Summary: A new study reports personal goal conflict can increase feelings of depression and anxiety.
Source: University of Exeter.
Being torn about which personal goals to pursue is associated with symptoms of psychological distress, new research shows.
A survey of more than 200 young adults by the University of Exeter and Edith Cowan University (ECU) investigated two forms of motivational conflict.
These were inter-goal conflict (when pursuing one goal makes it difficult to pursue another) and ambivalence (conflicting feelings about particular goals).
The results showed that each of these forms of goal conflict was independently associated with anxious and depressive symptoms, but did not predict worsening of symptoms over one month.
“People with poorer mental health are more likely to report that their personal goals hinder one another,” said Dr Nick Moberly, of the University of Exeter.
“Such conflict between goals may be more manageable if it is conscious.
“However, ambivalence may indicate a clash between a goal and a higher-order value that lies outside awareness.
“Attention to these deeper motivational conflicts may be an important step towards resolving them and relieving distress.”
Professor Joanne Dickson, of ECU, said: “We know that striving for goals that are important to us gives life meaning and purpose and promotes wellbeing.
“However, when these goals generate conflict they can contribute to psychological distress.”
Inter-goal conflict occurs either because the objectives are incompatible or because pursuit of both goals draws upon a limited resource, such as time or money.
For example, a person’s goal to spend more time with their family may conflict with their goal to get promoted at work.
Ambivalence is thought to reflect a deeper motivational conflict of which the person is unaware.
For example, a person may feel ambivalent about initiating an intimate relationship because this challenges a more abstract goal of independence.
The young adults in the study were aged 18-35, with an average age of 20.
About this neuroscience research article
Source: Alex Morrison – University of Exeter Publisher: Organized by NeuroscienceNews.com. Image Source: NeuroscienceNews.com image is in the public domain. Original Research: Open access research for “Goal conflict, ambivalence and psychological distress: Concurrent and longitudinal relationships” by Nicholas J. Moberly and Joanne M. Dickson in Personality and Individual Differences. Published March 20 2018. doi:10.1016/j.paid.2018.03.008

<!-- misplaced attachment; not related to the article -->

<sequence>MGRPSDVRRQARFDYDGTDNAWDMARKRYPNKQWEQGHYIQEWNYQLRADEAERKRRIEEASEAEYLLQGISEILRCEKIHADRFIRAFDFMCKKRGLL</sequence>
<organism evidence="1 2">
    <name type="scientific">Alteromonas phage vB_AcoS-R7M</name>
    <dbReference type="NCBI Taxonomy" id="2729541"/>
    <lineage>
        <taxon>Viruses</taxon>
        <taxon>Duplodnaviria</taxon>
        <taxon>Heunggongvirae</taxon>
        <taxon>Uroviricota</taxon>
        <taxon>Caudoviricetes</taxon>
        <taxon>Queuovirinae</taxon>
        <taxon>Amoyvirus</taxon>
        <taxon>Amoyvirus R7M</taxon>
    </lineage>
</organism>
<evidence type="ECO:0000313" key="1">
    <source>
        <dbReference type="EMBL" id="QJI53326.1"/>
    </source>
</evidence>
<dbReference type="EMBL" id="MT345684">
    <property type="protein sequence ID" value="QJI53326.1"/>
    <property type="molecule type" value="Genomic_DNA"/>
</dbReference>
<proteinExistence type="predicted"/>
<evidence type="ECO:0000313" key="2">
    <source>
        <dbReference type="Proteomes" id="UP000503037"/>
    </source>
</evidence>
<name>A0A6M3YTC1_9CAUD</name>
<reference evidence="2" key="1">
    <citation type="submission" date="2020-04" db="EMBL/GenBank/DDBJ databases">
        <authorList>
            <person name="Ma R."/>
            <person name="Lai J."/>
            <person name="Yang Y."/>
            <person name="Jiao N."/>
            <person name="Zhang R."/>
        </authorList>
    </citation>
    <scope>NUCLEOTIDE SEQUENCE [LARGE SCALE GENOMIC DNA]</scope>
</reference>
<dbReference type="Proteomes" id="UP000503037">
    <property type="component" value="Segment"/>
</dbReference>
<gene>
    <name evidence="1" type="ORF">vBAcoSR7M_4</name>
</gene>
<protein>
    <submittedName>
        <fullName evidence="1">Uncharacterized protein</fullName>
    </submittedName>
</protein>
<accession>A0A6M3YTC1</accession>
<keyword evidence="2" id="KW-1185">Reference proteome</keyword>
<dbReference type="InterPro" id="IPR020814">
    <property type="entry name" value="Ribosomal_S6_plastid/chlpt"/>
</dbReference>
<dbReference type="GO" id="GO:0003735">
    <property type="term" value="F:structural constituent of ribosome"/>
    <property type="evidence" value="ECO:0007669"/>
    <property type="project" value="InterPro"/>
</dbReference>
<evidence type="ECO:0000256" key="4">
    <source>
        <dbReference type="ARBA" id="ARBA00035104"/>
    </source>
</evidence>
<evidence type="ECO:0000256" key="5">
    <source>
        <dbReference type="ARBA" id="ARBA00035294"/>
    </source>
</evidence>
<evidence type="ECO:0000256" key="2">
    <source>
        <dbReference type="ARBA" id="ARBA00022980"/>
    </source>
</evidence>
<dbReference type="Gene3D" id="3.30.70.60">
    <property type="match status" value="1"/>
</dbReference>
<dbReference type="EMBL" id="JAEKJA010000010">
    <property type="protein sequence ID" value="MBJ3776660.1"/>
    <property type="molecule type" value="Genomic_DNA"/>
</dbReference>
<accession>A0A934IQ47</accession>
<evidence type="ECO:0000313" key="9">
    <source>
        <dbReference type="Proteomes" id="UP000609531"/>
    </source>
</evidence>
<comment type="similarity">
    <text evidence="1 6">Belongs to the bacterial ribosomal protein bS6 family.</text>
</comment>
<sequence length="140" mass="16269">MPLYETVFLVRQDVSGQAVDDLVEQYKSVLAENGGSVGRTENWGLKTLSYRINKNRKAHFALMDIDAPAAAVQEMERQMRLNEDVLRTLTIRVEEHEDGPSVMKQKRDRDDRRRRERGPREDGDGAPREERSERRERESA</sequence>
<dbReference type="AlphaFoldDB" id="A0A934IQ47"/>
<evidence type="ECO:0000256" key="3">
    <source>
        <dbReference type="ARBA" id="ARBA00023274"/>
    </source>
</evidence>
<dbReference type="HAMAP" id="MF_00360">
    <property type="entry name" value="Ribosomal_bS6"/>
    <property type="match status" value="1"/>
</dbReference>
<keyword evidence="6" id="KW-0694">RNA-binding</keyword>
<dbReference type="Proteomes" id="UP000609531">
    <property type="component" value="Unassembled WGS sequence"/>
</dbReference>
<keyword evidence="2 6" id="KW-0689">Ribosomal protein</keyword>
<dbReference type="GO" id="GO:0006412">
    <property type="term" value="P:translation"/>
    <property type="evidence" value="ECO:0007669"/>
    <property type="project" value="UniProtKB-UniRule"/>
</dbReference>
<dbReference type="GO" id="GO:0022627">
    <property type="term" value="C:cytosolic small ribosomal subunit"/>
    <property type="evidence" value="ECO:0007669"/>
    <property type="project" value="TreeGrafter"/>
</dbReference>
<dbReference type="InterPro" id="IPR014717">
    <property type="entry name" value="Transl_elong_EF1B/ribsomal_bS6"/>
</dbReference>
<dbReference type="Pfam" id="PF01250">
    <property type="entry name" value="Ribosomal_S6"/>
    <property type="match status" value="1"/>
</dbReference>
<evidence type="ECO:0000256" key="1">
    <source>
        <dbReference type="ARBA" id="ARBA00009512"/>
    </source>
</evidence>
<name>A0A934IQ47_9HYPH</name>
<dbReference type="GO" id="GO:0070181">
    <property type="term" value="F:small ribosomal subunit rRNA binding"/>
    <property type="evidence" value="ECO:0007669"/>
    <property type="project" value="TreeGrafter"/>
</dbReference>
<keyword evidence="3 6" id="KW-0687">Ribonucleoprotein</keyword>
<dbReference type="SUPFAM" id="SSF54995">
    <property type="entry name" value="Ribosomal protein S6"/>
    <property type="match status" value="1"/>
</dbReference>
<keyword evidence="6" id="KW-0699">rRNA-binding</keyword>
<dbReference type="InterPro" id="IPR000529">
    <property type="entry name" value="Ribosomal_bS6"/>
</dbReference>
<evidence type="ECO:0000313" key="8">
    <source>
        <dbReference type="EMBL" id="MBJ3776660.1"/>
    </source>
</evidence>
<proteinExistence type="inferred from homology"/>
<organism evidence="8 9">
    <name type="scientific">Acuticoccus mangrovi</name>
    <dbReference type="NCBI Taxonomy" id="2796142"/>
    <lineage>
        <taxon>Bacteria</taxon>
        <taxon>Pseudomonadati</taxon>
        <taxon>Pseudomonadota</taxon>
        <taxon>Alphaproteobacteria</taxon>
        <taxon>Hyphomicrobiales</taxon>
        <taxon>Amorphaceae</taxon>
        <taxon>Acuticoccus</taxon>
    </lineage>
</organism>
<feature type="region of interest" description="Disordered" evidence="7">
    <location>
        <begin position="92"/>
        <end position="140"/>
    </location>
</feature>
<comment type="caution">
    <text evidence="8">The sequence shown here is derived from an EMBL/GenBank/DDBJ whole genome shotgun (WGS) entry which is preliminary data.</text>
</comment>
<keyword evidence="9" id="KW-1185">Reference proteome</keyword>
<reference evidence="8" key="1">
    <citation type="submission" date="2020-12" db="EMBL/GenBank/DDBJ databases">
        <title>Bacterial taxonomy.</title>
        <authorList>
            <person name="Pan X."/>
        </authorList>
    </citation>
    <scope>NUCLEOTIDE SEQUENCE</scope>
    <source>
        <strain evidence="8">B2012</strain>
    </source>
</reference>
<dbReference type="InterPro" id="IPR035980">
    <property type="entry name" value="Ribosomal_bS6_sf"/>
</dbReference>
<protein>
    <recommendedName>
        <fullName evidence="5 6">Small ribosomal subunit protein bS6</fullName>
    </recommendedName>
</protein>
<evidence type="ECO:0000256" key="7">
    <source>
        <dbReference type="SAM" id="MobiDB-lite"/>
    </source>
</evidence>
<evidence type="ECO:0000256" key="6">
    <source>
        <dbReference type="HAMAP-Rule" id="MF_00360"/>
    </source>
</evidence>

Cite This NeuroscienceNews.com Article
[cbtabs][cbtab title=”MLA”]University of Exeter “Goal Conflict Linked to Psychological Distress.” NeuroscienceNews. NeuroscienceNews, 25 May 2018. <https://neurosciencenews.com/goal-conflict-psychology-9142/>.[/cbtab][cbtab title=”APA”]University of Exeter (2018, May 25). Goal Conflict Linked to Psychological Distress. NeuroscienceNews. Retrieved May 25, 2018 from https://neurosciencenews.com/goal-conflict-psychology-9142/[/cbtab][cbtab title=”Chicago”]University of Exeter “Goal Conflict Linked to Psychological Distress.” https://neurosciencenews.com/goal-conflict-psychology-9142/ (accessed May 25, 2018).[/cbtab][/cbtabs]
Goal conflict, ambivalence and psychological distress: Concurrent and longitudinal relationships
Conflict between goals (inter-goal conflict) and conflicting feelings about attaining particular goals (ambivalence) are believed to be associated with depressive and anxious symptoms, but have rarely been investigated together. Kelly et al. (2011, Personality and Individual Differences, 50, 531-534) reported that inter-goal conflict interacted with ambivalence to predict concurrent depressive symptoms in undergraduates, with ambivalence being more strongly associated with depressive symptoms for persons reporting less inter-goal conflict. We sought to replicate and extend this finding in a larger sample, using separate measures of inter-goal conflict and facilitation, and a longitudinal follow-up. Undergraduates (N = 210) rated their goal strivings for ambivalence, inter-goal conflict and facilitation, and completed measures of depressive and anxious symptoms that were repeated after one month. Inter-goal conflict (but not facilitation) and ambivalence were both uniquely positively associated with depressive and anxious symptoms concurrently, but did not predict symptom change. Inter-goal conflict and ambivalence did not interact to predict concurrent symptoms, but inter-goal conflict was associated with greater reductions in anxious symptoms for people reporting low ambivalence. Findings suggest that different forms of motivational conflict across the goal hierarchy are associated with symptoms, but do not exacerbate symptoms over time.